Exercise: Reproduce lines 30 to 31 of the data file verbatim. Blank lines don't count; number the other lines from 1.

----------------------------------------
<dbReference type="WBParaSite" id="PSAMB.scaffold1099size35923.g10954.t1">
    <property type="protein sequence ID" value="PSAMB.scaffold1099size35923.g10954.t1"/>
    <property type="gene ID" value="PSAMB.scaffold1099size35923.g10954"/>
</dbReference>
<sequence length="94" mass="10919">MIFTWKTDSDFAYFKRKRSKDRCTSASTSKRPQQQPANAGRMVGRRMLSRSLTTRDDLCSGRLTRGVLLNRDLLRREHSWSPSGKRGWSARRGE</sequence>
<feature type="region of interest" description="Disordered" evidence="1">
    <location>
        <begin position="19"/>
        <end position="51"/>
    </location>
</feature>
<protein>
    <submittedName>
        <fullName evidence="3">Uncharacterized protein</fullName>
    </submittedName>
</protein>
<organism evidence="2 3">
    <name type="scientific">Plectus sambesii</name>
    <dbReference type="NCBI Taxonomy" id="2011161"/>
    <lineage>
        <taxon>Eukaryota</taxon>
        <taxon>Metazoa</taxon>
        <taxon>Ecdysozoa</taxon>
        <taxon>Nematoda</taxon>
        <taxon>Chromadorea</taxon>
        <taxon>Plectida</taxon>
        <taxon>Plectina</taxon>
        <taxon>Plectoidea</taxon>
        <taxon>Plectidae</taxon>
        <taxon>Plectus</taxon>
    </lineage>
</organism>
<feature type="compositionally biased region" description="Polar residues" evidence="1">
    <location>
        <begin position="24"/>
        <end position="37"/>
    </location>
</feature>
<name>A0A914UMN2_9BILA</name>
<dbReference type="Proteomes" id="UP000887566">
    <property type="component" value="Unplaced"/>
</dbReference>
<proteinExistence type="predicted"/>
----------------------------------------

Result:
        <taxon>Plectus</taxon>
    </lineage>